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BY BBC NEWS/NAMULONGO PETER,4TH JAN,2018-Patients undergoing surgery in Africa are more than twice as likely to die following an operation than the global average, research in the Lancet medical journal reveals.
But researchers said the most worrying revelation was just how few Africans undergo elective surgery – surgery that is scheduled in advance. The number of these operations is 20 times fewer than the real need.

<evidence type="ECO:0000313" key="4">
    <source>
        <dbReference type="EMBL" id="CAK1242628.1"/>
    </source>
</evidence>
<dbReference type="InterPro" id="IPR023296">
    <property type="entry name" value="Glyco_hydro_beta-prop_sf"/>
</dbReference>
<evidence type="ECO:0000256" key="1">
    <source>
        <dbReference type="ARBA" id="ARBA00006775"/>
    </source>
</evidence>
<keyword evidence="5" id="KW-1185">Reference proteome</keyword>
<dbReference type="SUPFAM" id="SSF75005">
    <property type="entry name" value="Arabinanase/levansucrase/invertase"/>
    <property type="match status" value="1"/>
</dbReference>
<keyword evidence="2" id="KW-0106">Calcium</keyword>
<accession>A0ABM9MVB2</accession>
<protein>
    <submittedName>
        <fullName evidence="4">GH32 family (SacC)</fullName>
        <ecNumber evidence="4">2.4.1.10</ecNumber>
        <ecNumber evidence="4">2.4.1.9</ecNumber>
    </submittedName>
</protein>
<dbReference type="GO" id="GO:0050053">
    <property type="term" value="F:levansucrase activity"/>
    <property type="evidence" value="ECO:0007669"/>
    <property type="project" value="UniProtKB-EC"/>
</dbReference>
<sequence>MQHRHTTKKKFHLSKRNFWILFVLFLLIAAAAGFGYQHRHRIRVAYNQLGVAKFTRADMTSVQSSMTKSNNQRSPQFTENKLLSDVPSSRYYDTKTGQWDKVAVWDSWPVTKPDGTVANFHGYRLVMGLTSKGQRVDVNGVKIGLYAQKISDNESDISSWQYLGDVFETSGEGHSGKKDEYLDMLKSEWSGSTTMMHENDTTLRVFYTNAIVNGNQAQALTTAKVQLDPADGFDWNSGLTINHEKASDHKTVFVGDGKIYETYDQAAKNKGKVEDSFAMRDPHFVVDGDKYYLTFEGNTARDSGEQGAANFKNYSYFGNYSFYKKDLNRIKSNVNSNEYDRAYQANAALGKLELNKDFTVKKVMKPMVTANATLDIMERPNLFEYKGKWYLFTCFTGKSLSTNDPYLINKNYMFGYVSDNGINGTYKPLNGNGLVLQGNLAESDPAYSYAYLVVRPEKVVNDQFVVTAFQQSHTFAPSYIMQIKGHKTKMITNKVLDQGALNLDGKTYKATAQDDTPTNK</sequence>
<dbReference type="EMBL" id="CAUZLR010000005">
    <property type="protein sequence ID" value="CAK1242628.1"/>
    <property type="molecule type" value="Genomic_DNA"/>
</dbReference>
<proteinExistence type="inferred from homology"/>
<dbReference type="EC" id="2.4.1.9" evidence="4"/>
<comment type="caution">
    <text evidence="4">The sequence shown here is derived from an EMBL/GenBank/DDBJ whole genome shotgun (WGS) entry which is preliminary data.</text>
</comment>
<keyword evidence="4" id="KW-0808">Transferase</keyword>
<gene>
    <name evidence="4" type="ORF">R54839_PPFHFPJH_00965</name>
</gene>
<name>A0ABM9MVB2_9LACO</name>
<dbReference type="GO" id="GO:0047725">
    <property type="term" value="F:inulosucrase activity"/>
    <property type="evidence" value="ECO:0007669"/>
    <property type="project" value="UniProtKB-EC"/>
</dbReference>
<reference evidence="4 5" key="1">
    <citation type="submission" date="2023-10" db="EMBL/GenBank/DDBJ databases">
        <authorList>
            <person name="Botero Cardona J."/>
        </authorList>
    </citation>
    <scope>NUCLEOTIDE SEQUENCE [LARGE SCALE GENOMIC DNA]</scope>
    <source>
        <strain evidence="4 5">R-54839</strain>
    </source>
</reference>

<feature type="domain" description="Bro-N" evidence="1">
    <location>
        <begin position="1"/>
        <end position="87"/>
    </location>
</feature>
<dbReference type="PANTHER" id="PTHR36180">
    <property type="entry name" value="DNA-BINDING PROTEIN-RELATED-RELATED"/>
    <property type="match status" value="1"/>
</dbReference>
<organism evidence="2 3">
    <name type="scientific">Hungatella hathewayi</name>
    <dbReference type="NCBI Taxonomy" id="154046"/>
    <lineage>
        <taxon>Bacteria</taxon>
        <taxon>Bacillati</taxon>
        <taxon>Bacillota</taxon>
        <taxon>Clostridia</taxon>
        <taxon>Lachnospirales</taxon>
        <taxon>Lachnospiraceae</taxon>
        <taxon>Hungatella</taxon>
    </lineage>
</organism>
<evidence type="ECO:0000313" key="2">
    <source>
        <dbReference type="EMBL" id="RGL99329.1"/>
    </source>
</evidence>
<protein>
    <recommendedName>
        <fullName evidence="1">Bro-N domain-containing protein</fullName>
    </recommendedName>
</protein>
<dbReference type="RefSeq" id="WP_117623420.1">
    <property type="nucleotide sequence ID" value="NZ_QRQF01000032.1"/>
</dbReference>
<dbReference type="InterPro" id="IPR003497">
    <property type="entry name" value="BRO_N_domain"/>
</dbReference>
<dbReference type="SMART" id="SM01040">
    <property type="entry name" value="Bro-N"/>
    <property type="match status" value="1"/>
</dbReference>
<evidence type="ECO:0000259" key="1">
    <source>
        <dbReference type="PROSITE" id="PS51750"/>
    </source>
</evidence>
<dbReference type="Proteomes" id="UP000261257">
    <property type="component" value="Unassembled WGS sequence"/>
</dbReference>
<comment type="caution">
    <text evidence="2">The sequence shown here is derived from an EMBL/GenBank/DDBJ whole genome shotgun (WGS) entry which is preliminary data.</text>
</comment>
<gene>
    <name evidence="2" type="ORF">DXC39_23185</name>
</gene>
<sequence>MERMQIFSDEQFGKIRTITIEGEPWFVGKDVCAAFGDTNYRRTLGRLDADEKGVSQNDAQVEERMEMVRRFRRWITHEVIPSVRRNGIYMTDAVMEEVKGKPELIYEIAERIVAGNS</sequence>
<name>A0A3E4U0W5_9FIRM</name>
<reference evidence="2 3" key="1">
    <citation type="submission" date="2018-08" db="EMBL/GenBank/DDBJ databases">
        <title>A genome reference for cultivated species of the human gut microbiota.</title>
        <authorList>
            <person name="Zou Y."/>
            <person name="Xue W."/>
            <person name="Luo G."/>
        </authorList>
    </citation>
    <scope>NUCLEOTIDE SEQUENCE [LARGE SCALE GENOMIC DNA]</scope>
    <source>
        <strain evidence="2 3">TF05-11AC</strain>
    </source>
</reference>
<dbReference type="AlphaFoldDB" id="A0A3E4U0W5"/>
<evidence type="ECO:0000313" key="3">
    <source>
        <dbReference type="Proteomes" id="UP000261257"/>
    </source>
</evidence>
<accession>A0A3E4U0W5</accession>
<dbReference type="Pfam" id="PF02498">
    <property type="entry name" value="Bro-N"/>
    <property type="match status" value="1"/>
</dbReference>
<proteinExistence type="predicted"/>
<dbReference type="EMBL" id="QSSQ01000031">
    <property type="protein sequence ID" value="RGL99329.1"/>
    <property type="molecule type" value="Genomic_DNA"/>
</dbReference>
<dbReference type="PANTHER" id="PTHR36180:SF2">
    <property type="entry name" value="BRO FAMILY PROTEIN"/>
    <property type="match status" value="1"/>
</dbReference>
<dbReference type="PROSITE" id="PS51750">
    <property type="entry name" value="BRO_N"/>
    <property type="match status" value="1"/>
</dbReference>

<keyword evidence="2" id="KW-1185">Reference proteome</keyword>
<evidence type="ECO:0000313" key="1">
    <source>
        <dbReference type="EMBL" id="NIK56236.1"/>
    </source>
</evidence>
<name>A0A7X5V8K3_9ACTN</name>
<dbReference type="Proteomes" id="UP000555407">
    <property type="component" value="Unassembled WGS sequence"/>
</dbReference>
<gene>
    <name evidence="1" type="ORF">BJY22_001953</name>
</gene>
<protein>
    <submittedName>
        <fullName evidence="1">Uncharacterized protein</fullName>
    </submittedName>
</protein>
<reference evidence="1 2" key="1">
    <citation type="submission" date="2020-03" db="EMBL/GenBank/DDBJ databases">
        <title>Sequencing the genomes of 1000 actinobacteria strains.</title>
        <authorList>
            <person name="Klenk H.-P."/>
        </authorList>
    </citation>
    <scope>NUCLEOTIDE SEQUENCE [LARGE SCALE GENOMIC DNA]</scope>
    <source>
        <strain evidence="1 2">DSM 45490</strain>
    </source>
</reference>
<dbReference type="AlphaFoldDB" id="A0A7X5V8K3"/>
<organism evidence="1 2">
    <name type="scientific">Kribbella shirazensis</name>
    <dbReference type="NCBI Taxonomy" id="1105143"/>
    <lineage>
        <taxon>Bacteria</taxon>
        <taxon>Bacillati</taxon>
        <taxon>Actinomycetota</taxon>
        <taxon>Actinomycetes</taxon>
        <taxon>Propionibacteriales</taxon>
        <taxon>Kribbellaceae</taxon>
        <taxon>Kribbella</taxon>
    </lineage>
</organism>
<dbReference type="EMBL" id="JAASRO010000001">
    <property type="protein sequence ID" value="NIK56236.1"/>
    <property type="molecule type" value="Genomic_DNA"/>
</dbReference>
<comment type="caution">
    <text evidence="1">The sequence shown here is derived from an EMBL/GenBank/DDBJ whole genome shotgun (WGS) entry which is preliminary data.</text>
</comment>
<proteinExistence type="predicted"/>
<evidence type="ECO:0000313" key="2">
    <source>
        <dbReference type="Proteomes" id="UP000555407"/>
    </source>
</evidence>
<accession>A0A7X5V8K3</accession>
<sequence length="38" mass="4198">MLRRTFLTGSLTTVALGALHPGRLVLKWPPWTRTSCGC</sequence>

They called the deficit a “silent killer”.
Prof Bruce Biccard, a co-author of the study from the University of Cape Town, told the Guardian the main problem is insufficient medical staff to spot complications.
“[The reason] that people do so terribly in Africa from a surgical point of view is that there are just no human resources,” he said.
It was the largest study of its kind ever undertaken in Africa, and included 25 countries.